Asus PA279Q, The Cadillac Of Monitors?
Today we're taking a look at the 27-inch member of Asus’ ProArt family, the PA279Q. This is a flagship piece of hardware, and it has a feature set and price tag to match. You'll find this monitor in the company's Visual Professional line-up, topped by the Ultra HD PQ321Q, which we're in the process of reviewing.
Looking at the logos on the outside of the box, it’s obvious that Asus tried to cram every possible feature and enhancement into this display. QHD resolution from an AH-IPS panel is where our journey begins. At 2560x1440, the PA279Q has the dot size to pretty much eliminate any visible pixelation, even if you sit very close to it. With more screens hitting the market at this resolution, we’re starting to get spoiled. QHD displays are claiming permanent spots on our desks.
This is also a wide-gamut panel. Asus claims 99 percent of Adobe RGB 1998. It’s also pre-calibrated and includes a data sheet, individual to each monitor, showing the results of grayscale, color, gamma, and screen uniformity tests. All errors are below two Delta E, and the gamma is a perfect 2.2 as-shipped. And here’s the best part: the PA279Q includes an sRGB mode so you can have accurate color for your game and movie content. This is the first wide-gamut display we’ve seen that can correctly render both Adobe RGB 1998 and sRGB.
There is more here than just high performance. Six USB 3.0 ports are included, plus an appropriate cable for the single upstream connection. And you get a nine-in-one memory card reader too. Of course, there is audio support courtesy of three-watt stereo speakers, as well as a headphone jack.
All of this luxury doesn’t come cheap. But it’s not the most expensive flagship monitor we’ve seen either. That honor still belongs to Samsung's S27B970D, which sells for nearly $1200. At $850, Asus undercuts that screen by quite a bit, offers more features and, in our testing, equal or better image quality.
|Max Refresh Rate||60 Hz|
|Response Time (GTG)||6 ms|
|Speakers||2 x 3 W|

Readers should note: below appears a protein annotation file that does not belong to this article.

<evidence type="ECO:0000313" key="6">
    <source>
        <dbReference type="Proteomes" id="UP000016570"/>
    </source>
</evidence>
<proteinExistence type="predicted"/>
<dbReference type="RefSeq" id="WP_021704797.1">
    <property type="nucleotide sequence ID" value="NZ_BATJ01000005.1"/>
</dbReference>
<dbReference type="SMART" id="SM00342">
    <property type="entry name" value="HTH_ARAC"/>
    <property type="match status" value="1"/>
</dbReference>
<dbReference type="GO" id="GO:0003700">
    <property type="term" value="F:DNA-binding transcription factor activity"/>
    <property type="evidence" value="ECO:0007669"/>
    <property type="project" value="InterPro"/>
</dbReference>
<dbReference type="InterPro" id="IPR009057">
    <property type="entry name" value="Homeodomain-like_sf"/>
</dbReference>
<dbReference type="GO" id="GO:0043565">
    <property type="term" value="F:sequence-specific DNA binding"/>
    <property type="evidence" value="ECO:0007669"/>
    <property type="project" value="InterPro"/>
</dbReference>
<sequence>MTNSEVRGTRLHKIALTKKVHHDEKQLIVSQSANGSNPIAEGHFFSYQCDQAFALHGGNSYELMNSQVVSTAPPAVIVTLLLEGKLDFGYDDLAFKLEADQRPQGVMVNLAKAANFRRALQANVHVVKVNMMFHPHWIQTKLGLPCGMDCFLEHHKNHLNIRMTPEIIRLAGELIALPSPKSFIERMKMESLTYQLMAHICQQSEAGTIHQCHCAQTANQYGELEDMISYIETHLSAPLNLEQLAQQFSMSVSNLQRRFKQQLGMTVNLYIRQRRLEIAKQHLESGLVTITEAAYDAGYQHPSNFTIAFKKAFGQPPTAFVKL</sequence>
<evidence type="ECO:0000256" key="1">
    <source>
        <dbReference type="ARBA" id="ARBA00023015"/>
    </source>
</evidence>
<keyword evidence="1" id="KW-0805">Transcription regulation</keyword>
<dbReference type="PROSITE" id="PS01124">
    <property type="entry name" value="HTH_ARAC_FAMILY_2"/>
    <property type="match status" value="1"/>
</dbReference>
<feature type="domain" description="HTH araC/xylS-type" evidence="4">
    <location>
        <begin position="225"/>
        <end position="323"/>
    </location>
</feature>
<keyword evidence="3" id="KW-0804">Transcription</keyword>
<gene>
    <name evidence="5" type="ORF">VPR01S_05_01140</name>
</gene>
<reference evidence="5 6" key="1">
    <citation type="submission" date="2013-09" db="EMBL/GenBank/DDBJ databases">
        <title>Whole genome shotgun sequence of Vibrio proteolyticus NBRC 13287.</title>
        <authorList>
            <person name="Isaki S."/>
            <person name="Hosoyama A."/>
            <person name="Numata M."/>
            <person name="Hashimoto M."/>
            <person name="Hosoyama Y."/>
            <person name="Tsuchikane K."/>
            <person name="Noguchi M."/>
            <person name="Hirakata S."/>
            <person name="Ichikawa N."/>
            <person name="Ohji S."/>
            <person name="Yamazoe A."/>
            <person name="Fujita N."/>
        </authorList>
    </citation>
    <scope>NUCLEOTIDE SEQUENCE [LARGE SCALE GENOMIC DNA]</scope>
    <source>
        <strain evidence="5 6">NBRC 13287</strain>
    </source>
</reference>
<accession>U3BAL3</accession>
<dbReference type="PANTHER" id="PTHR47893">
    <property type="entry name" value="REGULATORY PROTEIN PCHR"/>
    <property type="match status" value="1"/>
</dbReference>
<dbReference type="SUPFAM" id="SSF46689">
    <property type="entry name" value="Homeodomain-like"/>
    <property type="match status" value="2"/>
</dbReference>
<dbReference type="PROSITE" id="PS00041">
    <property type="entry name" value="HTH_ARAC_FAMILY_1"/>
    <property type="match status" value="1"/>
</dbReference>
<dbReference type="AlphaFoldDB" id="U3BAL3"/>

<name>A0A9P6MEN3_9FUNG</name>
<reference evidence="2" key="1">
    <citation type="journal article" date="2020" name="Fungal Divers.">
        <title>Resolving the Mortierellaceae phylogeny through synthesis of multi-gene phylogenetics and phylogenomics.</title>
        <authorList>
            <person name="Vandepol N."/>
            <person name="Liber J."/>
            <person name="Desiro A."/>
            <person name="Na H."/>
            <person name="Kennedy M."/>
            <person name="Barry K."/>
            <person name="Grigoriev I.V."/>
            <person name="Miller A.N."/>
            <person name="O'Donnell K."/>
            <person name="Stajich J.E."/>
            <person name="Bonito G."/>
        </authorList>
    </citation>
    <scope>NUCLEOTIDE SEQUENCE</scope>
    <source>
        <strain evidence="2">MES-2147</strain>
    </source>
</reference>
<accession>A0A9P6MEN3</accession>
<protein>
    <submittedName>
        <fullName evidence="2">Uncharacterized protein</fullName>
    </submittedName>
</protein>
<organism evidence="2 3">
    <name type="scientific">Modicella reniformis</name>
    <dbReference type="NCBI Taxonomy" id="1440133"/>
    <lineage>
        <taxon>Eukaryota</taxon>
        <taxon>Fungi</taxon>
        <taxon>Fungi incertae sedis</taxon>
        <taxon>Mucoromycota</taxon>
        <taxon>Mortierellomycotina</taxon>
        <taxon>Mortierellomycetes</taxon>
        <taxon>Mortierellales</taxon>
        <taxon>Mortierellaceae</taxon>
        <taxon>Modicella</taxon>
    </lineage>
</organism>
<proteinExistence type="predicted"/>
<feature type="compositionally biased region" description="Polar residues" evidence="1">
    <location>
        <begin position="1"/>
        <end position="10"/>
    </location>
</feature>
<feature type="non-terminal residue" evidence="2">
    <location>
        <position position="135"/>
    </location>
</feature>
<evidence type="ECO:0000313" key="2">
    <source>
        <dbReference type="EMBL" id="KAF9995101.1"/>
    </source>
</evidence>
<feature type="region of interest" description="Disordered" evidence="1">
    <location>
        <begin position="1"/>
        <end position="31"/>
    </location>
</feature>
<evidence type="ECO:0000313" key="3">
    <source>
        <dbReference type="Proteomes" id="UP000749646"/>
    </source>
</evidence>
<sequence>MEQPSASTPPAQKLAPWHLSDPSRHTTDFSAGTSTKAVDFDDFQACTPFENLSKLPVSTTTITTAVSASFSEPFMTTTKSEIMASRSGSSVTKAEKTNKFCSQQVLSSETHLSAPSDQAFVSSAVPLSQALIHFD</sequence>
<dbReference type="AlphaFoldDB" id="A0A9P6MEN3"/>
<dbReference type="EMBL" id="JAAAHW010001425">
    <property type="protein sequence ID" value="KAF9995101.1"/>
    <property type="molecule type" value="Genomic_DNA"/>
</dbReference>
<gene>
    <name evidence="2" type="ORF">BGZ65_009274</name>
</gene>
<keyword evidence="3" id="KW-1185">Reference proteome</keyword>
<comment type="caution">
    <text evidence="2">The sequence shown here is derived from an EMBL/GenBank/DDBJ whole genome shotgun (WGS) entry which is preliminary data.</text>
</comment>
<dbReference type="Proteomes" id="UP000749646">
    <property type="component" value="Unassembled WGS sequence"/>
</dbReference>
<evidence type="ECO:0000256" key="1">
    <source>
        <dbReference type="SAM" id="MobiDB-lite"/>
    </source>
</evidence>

|DisplayPort||1 in, 1 out (v1.2 w/MST)|
|USB||v3.0, 1 up, 6 down|
|Dimensions w/baseWxHxD||25.2 x 22 x 9.5 in641 x 560 x 240 mm|
|Panel Thickness||2.75 in, 70 mm|
You may notice in the specs a type of backlight we haven’t covered here before: GB-r-LED. The vast majority of LED screens use white LEDs (W-LED) on the top and bottom edges of the panel. A white LED emits blue light through a yellow phosphor, which neutralizes its color temp to around 6500 Kelvin. This is very easy and cheap to implement, and that's why it’s so common. At the other end of the spectrum, we have RGB-LED which is literally red, green, and blue LEDs arrayed directly behind the LCD panel. This is very expensive and difficult to manufacture, and therefore quite rare.
The compromise is found in GB-r-LED technology. Here, the backlight consists of green and blue diodes coated with a red phosphor. The net effect is that the spectral peaks of the three primary colors are pretty much even. With W-LED, the spectral peak is much higher for blue. So, software (and the panel's color filters) must intervene to achieve the correct color balance. A GB-r-LED panel is more accurate natively, making software and the color filter layer less critical. And you get the added benefit of the wider Adobe RGB gamut. It is a bit more expensive to manufacture than W-LED, but less so than RGB-LED.
Before we get to the benchmarks, there is a lot to look at, both in the box and on the panel itself. Asus' asking price is above other QHD screens, but we quickly discovered the value factor is high as well.